iTRAQ reagents are a set of isobaric tags that bind to primary amines by covalent bond leading to the labeling of peptides. Measuring the relative intensity of these reporter ions in MS/MS spectra allows the relative quantitation of the proteins in samples. Choe et al. used 8-plex iTRAQ quantitation of proteins in cerebrospinal fluid of the patients with Alzheimer's disease. The study observed a decrease in some proteins, which include albumin, clusterin and hemopoxin. The proteins with the increased expression include apolipoprotein E and cystatin C. Since eight types of the reporter molecules are now available, this method allows multiplexing of up to eight sets of samples in a single mass spectrometry experiment. Table 2 provides the list of some of proteomic studies in neurological diseases. Hergenroeder et al. investigated for candidate serum biomarkers for brain injury using iTRAQ method coupled with LC-MS/MS. The study identified serum amyloid A, C-reactive protein and retinol binding protein 4 and these candidate biomarkers were verified by enzyme-linked immunosorbent assay (ELISA) in an independent set of serum samples from cases of traumatic brain injury and healthy volunteers.
One of the major goals of diagnostic biomarker discovery is development of a simple and accurate blood test for early diagnosis of disease. Human serum/plasma remains the easily accessible and commonly used clinical sample for proteomics applications. Human plasma has been described as a circulating representation of all body tissues in both physiological and pathological processes. This is because serum/plasma is in direct or indirect contact with the cells or tissues in the body hence may contain specific biomarkers in soluble phase for easy identification. However, the advantages of plasma as one of the easy to obtain sample is counter balanced by analytical challenges posed by the complexity of the plasma proteome and also the genetic diversity of human population. Sample preservation for proteomics analysis also plays a crucial role in outcome of quantitation.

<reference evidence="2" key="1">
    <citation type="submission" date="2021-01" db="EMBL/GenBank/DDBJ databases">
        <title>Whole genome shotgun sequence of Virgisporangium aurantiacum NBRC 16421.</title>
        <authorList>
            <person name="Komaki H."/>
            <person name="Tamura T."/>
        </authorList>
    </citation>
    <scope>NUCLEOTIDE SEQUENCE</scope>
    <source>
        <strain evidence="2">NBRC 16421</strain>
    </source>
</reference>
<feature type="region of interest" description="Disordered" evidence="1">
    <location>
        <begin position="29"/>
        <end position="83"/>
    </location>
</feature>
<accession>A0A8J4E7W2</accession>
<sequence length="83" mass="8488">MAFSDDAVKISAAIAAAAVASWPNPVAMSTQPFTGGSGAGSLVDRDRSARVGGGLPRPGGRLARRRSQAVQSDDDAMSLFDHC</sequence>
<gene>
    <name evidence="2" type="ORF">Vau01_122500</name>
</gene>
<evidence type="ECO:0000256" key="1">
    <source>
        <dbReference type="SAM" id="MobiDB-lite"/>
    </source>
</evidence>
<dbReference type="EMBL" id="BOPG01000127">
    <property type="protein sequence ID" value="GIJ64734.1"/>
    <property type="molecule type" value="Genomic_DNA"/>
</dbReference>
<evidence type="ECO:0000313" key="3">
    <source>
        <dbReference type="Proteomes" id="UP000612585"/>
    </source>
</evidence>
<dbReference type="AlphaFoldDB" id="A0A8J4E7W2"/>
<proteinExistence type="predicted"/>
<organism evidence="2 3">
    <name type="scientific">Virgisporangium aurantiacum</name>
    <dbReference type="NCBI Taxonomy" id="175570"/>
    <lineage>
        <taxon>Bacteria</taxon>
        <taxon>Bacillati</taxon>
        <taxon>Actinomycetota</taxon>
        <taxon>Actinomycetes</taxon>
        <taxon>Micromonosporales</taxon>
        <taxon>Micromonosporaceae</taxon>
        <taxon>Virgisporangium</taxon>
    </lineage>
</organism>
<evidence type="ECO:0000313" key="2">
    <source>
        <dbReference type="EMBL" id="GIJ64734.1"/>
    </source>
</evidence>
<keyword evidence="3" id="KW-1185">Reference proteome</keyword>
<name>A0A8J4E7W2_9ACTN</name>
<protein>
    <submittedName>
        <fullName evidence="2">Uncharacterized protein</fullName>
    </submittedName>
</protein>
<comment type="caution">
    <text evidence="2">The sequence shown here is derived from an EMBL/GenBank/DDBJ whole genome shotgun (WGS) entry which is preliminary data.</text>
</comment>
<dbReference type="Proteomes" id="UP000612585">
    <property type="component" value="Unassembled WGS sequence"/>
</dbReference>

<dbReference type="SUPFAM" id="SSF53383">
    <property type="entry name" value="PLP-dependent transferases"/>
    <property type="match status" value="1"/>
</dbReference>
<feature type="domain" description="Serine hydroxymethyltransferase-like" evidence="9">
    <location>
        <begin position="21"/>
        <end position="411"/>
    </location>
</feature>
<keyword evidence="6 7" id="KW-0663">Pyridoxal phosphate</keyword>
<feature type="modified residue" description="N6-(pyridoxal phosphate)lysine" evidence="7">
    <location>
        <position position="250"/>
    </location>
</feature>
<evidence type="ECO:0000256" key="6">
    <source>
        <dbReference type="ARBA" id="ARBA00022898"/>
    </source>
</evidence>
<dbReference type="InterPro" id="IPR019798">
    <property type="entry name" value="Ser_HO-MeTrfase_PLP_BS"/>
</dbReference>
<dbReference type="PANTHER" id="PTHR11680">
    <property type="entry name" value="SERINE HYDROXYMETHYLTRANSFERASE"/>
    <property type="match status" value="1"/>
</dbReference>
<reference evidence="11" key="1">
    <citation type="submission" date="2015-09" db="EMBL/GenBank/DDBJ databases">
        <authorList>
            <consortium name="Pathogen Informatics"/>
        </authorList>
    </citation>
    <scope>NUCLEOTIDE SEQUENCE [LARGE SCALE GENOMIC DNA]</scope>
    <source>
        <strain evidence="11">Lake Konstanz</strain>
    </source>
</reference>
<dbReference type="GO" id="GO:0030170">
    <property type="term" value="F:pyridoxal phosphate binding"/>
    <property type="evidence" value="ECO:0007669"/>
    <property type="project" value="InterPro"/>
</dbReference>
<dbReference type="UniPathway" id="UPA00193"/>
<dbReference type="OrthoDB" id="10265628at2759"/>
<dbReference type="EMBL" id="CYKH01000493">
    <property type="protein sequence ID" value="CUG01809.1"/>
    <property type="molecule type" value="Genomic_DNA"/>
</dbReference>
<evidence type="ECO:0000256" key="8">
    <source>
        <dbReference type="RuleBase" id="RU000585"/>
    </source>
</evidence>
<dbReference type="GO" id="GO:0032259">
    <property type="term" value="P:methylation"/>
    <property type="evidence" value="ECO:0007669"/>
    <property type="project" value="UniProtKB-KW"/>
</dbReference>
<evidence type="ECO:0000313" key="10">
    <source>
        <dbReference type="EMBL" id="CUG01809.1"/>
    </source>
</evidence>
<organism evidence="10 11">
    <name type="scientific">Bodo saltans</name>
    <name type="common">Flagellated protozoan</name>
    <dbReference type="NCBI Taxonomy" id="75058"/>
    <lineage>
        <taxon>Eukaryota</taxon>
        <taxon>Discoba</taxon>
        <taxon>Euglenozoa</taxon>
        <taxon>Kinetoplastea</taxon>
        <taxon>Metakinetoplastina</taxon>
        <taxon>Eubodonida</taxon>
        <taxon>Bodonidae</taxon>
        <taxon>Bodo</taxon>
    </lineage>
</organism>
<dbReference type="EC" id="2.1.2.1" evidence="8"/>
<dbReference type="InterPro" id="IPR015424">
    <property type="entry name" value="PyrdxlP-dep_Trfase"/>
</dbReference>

Pre-analytical variables have a potential influence on the accuracy and reproducibility of quantitative proteomic analysis. These variables include the type of collection tube used, the clotting time, sample transit time, storage conditions and use of protein inhibitory cocktails. These differences are driven by proteolysis with other factors, such as agglutination or differential adhesion of serum polypeptides to the walls of the tube. For serum analysis, the sample should be allowed to clot for 30–60 min before processing to minimize the differences arising from the effects of coagulation. Plasma preparation for proteomic analysis is carried out by treating the samples with anticoagulants, which also have inherent advantages and disadvantages. The choice of the anticoagulants, such as EDTA, citrate and heparin, is based on the downstream applications of the sample. Other pre-analytical variables such as centrifugation (speed, time, and temperature) are likely to have significant effect on sample stability. The use of protein inhibitor cocktails for storage of body fluids has detectable benefits in stabilizing the proteins. Another factor that affects the proteomic analysis is storage temperature. The samples should be stored frozen and repeated freeze/thaw cycles should be avoided and samples should be subjected to uniform protocol of handling for reproducible quantitative analysis.